B.C. sheds new light on where and how COVID-19 is spreading, as health officials announce 68 new cases
As of Thursday, B.C. has 906 active cases of COVID-19 infection
Public health officials in British Columbia provided new information Thursday about where COVID-19 cases have been found in the province and how they are spreading.
At a news conference held Thursday in Victoria, the province introduced a new map breaking down the location of COVID-19 cases within each of B.C.'s health authorities.
B.C. Provincial Health Officer Dr. Bonnie Henry and Health Minister Adrian Dix also reported 68 new cases of the disease caused by the novel coronavirus, as well as one more death, a person in long-term care living in the Fraser Health Region.
The death toll from the disease now stands at 204 people.
There are 906 active cases of infection in B.C., up from 896 a day earlier. Twenty-two people are in hospital, seven of them in intensive care.
New map shows where cases found
Henry said going forward, the province will maintain a more granular map of COVID-19 case locations. To date, information has generally been limited to how many cases have been found within each of B.C.'s health authorities.
On Thursday, Henry presented a map she said would be updated periodically showing more specifically where new cases are arising.
Tap on the map for a closer look
Henry said there was a reluctance to release this information earlier in the pandemic because the number of cases was so small that it would make people identifiable in some communities.
"We want to give as much information as we can," Henry said. "It doesn't tell the whole story. it doesn't talk about the people who didn't have a test and it also doesn't reflect, necessarily, where somebody was exposed to COVID.
"And it doesn't reflect those people who have been quarantined all over the province because they've been exposed in one place or another."
How it spreads
Henry was asked about those exposure venues and said while she didn't have exact information, she had a "rough" breakdown about where transmission is happening.
About one-third of cases being seen now, she said, are related to events like parties, clubs and nightclubs. Another third is related to transmission within families. The final third is related to exposure in workplace clusters or outbreaks in long-term care.
She added about 20 per cent of cases overall are related to international travel but that proportion has declined.
"It varies over time," she said.
The important thing, Henry said, is whether experts can trace those cases and link people who have been potentially exposed.
"It's those unlinked cases that we are most concerned about," Henry said. "We still are finding people quickly, we are linking people quickly. Less than 20 per cent of our cases are unlinked. We investigate those very carefully."
No new health care outbreaks
Thursday's update brings the total number of cases detected in the province to 5,372. Of those, 4,253 people have recovered.
Public health officials are monitoring and following up with 2,810 people who are or were close contacts of confirmed cases.
There were no new outbreaks in health care reported Thursday.
There are 11 active outbreaks, nine in long-term care or assisted living, one in acute care and one at a hospital. Overall, a total of 432 residents and 282 staff have tested positive in health-care settings. The outbreak at the Arbutus Care Centre in Vancouver has been declared over.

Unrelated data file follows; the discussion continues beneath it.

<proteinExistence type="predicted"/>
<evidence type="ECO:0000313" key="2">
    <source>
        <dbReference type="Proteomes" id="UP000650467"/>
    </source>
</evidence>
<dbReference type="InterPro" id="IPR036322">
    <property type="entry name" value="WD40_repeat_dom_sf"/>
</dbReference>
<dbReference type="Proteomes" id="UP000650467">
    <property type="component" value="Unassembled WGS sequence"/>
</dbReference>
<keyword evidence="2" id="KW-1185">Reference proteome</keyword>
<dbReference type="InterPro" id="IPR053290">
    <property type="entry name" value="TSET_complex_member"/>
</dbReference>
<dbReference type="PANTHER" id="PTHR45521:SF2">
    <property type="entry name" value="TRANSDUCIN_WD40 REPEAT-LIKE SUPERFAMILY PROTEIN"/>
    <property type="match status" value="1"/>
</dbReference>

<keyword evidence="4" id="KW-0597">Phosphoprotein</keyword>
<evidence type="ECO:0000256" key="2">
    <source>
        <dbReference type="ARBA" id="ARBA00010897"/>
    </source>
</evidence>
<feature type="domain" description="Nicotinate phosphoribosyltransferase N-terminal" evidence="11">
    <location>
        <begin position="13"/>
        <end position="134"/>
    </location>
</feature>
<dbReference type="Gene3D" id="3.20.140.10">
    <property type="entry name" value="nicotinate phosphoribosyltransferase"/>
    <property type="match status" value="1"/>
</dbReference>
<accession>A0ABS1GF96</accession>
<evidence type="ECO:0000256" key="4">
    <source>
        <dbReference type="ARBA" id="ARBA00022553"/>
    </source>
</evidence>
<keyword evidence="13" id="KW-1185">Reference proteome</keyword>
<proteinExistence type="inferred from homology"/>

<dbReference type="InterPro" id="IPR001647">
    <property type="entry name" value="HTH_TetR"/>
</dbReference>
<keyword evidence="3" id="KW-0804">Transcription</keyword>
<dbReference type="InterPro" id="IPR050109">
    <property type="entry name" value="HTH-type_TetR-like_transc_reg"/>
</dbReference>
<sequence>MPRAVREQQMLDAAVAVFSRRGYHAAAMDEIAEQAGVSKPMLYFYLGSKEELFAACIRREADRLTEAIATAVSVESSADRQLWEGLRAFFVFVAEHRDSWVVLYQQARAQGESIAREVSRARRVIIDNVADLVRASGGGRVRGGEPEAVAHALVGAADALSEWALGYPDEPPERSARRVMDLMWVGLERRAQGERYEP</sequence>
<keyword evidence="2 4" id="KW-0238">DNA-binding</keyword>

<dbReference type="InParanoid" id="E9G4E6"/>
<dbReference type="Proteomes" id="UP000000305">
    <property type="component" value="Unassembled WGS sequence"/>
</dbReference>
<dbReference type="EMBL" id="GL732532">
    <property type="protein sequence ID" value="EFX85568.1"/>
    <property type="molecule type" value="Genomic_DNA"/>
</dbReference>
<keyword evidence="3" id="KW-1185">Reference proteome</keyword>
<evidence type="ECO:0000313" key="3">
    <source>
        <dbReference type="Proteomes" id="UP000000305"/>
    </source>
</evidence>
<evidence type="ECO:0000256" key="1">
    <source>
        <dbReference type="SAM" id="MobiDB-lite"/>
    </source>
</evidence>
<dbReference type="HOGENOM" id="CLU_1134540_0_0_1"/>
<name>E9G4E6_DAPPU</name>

A new community outbreak has been reported in Elkford, B.C., in the East Kootenay. Henry said it was at a construction site run by Teck Resources and there is no risk to the community.
Seven cases have been connected to the outbreak, Henry said. Six of the people who tested positive reside in Alberta and the outbreak was detected after they returned home.
Henry reported for the first time on suspected cases of multisystem inflammatory syndrome in children and adolescents (MIS-C) which she said has been associated with COVID-19 in some parts of the world.
MISC, Henry said, is very similar to Kawasaki Disease, a rare childhood condition. Previously, only cases in which the child tested positive for COVID-19, or was a close contact of someone with COVID-19, would be reported. But now suspected cases are being reported.
B.C. has had eight suspected cases, she said, but none of the children tested positive for COVID-19, had COVID-19 antibodies or had known exposures to COVID-19 cases.
The median age of the children was four years old. Five were male, three were female. All were taken to hospital including two who went into intensive care. B.C. Children's Hospital reported all eight cases.
All have recovered, she added.
"These are serious illnesses," Henry said. "But this is a reflection of the fact that our system works. We have been monitoring this across B.C. and we will continue to monitor it particularly as we move into the coming months, with things like schools opening."
Henry added later that MIS-C can be caused by factors other than COVID-19.
Henry spent some time answering questions about the pending start of school.
She said while there are likely to be some cases resulting from the resumption of classes, she is confident they can be managed with contact tracing and precautions called for in reopening plans.
Henry said the prevalence of the virus in B.C. remains low and contact tracing is working. Officials will continue to watch community spread.
"It's going to be okay. We're going to work through this," she said.
With files from Bethany Lindsay and Ben Mussett